A Rebel in a Convent

This slideshow requires JavaScript.

I remember the last day in school, like it was yesterday -it was 35 years ago. I had spent the last 9 years here at the boarding school, so far away from home and it felt bitter sweet. We all were excited, children and adults were running around like chickens. It was time for our theater play, afterwards the nuns and our choir would sing for the last time, before it was time to part.

We would get our diploma, so we could proof we survived the last 12 years in school. It was time for the final Good-bye and we had mixed feelings about it. We knew it was time to step out into the world, but we although knew we would miss each other. We had spend days and nights together for so many years and walking away seemed odd.

I always joked that I never wanted to see a “penguin” again -my nickname for the nuns- but I hugged some of the so hard and didn’t want to let go. I had a scholarship all those years, won a good amount of trophies in the schools name and my Grandmother didn’t have to pay a dime, only my allowance..if she decided I earned one. I came from a farm in the Alps, was the farm kid between the rich and privileged kids, felt like a donkey between racehorses, but they got used to me and I taught them a thing or two (don’t get me started).

I had spent the last 9 years here at the school, almost all my childhood years. I was only 17 and the world was waiting for me and my friends. I felt like a bird leaving the nest. My Grandmother looked proud, I must have been able to hide my confusion very well. For the first time I had a leading part in the theater play and I peeked through the curtains and tried to find familiar in the audience.

You see, I went to a boarding school that was run by Catholic nuns. School and life in a boarding school is different, how different it was I learned later in my 20’s and 30’s, when I realized how blessed I had been.

Nuns are special teachers, they have only their convent, the other sisters and their only purpose in life is to teach…and teach well. They were tough and they never settled for less than excellency, something that I didn’t understand then at all.

We learned and we played. We had a daily schedule that was hardly interrupted by anything out of the ordinary.

We got up at 5 am and went to the bathrooms, cleaned our room, made the beds and went to the dinning room for breakfast. We were seated by classes and sat together with our classmates and friends. We were 28 kids in my class and we stuck together for all these years…only one didn’t make it and left.

The church bells rung right after breakfast and we all went to the morning mass. It never lasted long, I assume they knew we weren’t paying too much attention. Then we went to our classrooms and school begun at 7:30 am sharp.

We had one break at 10:00 am, got an apple, a piece of bread with butter and some tea and school continued until 12:30 pm. Then it was time for lunch and we all seemed to be starving. .

Lunch was always special, there was lots of talk going on and it was the time when we got our mail from home. Yes, there was actually a time when people wrote letters.

Then it was time to play and have some fun, before we all would go back to our classrooms to do our homework and studies.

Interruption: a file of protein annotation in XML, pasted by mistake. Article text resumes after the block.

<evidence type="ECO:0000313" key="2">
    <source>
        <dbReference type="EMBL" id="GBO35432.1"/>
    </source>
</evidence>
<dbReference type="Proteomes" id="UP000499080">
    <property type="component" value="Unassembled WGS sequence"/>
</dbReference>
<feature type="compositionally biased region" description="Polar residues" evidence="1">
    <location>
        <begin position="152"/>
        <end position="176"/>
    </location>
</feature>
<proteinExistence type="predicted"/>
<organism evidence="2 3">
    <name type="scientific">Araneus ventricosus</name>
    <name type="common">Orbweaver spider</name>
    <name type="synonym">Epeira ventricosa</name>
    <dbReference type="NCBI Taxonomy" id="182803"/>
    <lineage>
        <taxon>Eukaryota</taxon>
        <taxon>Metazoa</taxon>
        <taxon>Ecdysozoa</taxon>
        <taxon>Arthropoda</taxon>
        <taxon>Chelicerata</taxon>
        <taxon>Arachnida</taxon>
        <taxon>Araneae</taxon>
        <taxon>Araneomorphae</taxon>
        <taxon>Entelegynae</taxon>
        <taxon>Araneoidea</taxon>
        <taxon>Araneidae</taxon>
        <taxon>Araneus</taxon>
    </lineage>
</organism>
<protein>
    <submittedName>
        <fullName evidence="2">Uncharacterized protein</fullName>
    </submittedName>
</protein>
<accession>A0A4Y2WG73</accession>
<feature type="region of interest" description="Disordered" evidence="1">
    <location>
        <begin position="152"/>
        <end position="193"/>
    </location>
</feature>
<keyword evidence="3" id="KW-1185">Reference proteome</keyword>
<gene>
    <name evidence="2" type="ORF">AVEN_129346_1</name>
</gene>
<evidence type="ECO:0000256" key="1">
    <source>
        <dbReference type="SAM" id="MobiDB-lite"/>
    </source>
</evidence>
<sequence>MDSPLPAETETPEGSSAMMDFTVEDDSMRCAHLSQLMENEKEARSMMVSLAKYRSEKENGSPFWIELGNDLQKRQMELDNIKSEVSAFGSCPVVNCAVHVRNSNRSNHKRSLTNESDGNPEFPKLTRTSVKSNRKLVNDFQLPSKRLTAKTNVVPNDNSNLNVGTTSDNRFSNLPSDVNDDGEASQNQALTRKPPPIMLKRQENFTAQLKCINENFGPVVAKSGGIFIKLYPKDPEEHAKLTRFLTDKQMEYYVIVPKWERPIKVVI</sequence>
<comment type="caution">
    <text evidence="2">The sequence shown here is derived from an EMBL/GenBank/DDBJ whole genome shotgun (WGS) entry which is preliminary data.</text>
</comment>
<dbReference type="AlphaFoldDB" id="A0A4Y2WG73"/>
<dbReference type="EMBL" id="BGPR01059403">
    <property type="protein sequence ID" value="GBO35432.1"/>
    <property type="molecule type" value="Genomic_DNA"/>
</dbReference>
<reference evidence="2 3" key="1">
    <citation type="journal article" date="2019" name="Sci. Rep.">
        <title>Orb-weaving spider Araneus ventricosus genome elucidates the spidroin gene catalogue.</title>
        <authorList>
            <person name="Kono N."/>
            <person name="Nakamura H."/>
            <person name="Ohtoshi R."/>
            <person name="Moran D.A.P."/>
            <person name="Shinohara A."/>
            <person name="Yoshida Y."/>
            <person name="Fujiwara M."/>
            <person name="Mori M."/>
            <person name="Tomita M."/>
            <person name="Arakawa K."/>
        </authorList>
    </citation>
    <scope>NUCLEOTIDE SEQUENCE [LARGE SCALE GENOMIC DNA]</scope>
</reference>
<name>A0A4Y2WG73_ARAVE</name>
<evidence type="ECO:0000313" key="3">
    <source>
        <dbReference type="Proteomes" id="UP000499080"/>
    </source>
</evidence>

The nuns believed we all  needed fresh air and we spend at least an hour outside. The smaller children played outside games, the older ones stood together and talked…some sneaked off to smoke with me.

We had 2 hours to do our homework and were done with it by 5:00 pm. That’s when our private life begun. Dinner wasn’t served before 6:00 p.m. and we could do what we wanted. Every class had one big living room, that was filled with games we could play. There were tables and chairs, couches and benches. Some of us did crafts, others wrote letters or read a book.

We all met again after Dinner and the time was spend differently, depending on the weather. Sometimes they played a movie and we could go and watch it, sometimes we played music and danced to the sounds of the 70’s.

I don’t’ miss school, but I think about my school time often. I learned a lot from the nuns, the teachers and the other children. A lot of my habits comes from the time I spend in this beautiful school. I know now, that learning there was a privilege and that the diploma from there, opened the doors very wide later on in life.

I found the original pictures, so you all can see how it looked like~!

Fifteen Credits

If you’re in school, are you enjoying your classes? If you’re out of school, what do you miss about it — or are you glad those days are over?

5 thoughts on “A Rebel in a Convent

    • LOL too funny. Heidi wasn’t allowed to go to school, if I remember right and she didn’t want to leave the Alps, became homesick and suffered in the city. I didn’t like Heidi when I was a kid, thought she was pretty dumb lol.


  1. That was very intersting to read. I have lived in and near the town of Solothurn in Switzerland for the past 46 years which is a catholic stronghold. My youngest son sung in the St. Urs cathedral choir. I am not catholic, neither is Mr. Swiss (Swiss reform church). I am sure you attended a good school but how did that go financially, it must have been quite an expensive school.

    Liked by 1 person

Leave a Reply

Please log in using one of these methods to post your comment:

WordPress.com Logo

You are commenting using your WordPress.com account. Log Out /  Change )

Google photo

You are commenting using your Google account. Log Out /  Change )

Twitter picture

You are commenting using your Twitter account. Log Out /  Change )

Facebook photo

You are commenting using your Facebook account. Log Out /  Change )

Connecting to %s